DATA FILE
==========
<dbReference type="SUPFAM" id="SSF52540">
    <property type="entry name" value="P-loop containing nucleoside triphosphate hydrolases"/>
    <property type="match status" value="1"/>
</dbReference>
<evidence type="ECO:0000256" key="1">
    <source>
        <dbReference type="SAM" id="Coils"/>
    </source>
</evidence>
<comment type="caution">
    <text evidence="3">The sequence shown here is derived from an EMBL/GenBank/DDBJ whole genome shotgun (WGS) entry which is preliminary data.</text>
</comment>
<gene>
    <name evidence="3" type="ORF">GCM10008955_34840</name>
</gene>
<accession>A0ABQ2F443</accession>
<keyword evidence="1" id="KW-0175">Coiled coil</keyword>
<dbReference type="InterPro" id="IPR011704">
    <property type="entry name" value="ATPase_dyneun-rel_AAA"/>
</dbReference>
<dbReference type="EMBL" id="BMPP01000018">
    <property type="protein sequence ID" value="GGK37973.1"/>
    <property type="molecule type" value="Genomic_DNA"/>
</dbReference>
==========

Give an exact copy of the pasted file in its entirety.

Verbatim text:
<dbReference type="SUPFAM" id="SSF52540">
    <property type="entry name" value="P-loop containing nucleoside triphosphate hydrolases"/>
    <property type="match status" value="1"/>
</dbReference>
<evidence type="ECO:0000256" key="1">
    <source>
        <dbReference type="SAM" id="Coils"/>
    </source>
</evidence>
<comment type="caution">
    <text evidence="3">The sequence shown here is derived from an EMBL/GenBank/DDBJ whole genome shotgun (WGS) entry which is preliminary data.</text>
</comment>
<gene>
    <name evidence="3" type="ORF">GCM10008955_34840</name>
</gene>
<accession>A0ABQ2F443</accession>
<keyword evidence="1" id="KW-0175">Coiled coil</keyword>
<dbReference type="InterPro" id="IPR011704">
    <property type="entry name" value="ATPase_dyneun-rel_AAA"/>
</dbReference>
<dbReference type="EMBL" id="BMPP01000018">
    <property type="protein sequence ID" value="GGK37973.1"/>
    <property type="molecule type" value="Genomic_DNA"/>
</dbReference>